Written by By, Renee Lync, PhD
Renee has the following experience on electoral reform:
Renee Lync is a lecturer and researcher in politics at Cardiff University and is also an electoral-reform activist. She is the co-founder of Iceland Elects in partnership with Bremen-based AllSafe, one of the leading electoral-reform organisations in Europe.
For the first time in modern Iceland’s history, the country elected a female parliamentarian and an independent parliamentarian to sit on its legislature after the fall of the former center-right government.
Marina Sigurdardottir was elected as an independent to the seat of SD (Suspicious), the largest party in the parliament, with just over 35% of the vote. The SD has been strongly in favor of real campaign finance reform and publicly pledged not to use corporate donations. In contrast, the former coalition government of the Landsbaðr/Sigmundur Davíð Gunnlaugsson used corporate donors to fund the party during its 2011 election campaign.
Sigurdardottir pledged to “go forward with all stakeholders to create a strong and powerful parliament in order to respond to the needs of our people.”
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A former leader of the Public Enterprise Ministry, Sigurdardottir replaces Ólafur Ragnar Grímsson as SD’s prime minister designate. Grímsson lost the election in a humiliating performance for the post of prime minister. The SD did even worse and lost three seats.
Antithesis of the main political party, SPD, SD represents a radical left-wing alternative to other Icelandic political parties on economic and public spending issues. Former prime minister Grímsson was a charismatic leader in a career spent on public service and public finance but until now, had no political experience.
A right-wing coalition – which included one of the SD’s leaders – was narrowly elected with 47.9% of the vote compared to 45.9% for a Socialist Party Alliance-dominated coalition.
SL Vák, also from the SPD (Strýku Sveriges Soluida i), was elected as the first female president. Vák was the first woman to join a parliamentary committee in the 1930s.
No other Icelandic party won more than 7% of the vote.
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The prospects for other female candidates has also become increasingly constrained. Women are considerably less likely to seek public office in Iceland than in other countries, where a growing number of women are running for office.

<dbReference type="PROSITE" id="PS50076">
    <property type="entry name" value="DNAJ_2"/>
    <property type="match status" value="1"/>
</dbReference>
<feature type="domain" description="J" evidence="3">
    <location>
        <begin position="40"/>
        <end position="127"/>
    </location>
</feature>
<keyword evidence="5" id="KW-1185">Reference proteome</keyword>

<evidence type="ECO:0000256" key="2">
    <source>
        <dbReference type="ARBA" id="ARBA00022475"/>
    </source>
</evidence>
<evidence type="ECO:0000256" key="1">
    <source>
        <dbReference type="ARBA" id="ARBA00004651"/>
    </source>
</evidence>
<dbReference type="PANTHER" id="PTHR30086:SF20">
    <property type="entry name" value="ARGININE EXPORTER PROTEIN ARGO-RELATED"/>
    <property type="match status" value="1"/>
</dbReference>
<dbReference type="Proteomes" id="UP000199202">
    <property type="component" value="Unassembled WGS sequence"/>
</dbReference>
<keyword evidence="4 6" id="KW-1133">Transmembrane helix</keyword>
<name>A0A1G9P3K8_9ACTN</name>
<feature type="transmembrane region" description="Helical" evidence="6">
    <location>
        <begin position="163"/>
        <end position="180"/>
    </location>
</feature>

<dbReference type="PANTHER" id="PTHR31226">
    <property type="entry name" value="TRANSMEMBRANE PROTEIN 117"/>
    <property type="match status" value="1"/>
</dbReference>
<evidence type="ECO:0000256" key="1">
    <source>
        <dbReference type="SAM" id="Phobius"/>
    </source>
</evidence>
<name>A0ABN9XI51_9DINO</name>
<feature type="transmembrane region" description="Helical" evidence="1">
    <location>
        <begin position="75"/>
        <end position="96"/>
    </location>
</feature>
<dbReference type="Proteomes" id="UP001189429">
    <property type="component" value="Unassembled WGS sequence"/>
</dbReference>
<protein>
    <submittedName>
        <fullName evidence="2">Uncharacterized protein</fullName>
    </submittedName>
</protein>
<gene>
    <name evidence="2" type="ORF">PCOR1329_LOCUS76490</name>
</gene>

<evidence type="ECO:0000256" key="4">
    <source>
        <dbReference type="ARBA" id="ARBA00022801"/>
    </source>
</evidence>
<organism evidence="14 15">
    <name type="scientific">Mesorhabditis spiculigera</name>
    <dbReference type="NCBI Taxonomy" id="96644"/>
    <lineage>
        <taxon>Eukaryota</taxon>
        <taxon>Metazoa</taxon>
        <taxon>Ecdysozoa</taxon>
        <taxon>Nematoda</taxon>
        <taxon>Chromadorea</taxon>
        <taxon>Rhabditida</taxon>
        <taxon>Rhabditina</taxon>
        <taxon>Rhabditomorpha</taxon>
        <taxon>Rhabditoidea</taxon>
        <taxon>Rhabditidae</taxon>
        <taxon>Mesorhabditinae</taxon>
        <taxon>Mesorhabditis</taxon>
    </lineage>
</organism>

In 2011, 15% of parliamentarians were women, more than double in France and Germany.
There is a popular perception that male candidates do not like working hard and make the female candidate persona non grata.
The women sitting in Parliament now have a 60% share of the seats in the Icelandic Chamber of Deputies, and represent both the three major parties and the three center-left/center-right parties.
However, none of the country’s three center-left parties, Sigmundur Davíð Gunnlaugsson’s three parties or Sigurdardottir’s other party, SD, are on the same political ideology.
On paper, it is possible for these parties to join a single-largest coalition, but so far none have taken the initiative, due to party interest in staying on the center right of the spectrum.
Iceland’s Independence Party leader Bjarni Benediktsson in his election victory speech. Credit: KEO RUED/EPA/EPA
The combination of larger parties, which are ideologically aligned, has prevented any coalition from being formed until now. None of the parties’ policies appear to offer meaningful ways of reducing the polarization and volatility of politics that characterizes modern Icelandic politics.
The ability of the new government to take a decisive decision or plan will be an important test of the unity of Iceland’s fragmented political system.
On a broader scale, Iceland’s election campaign resulted in far greater electoral participation by the population than in any other recent election. In 2011, only 24% of the population voted, compared to 65% in this election. In New Zealand, by comparison, just over 30% of the population took part in the 2017 general election.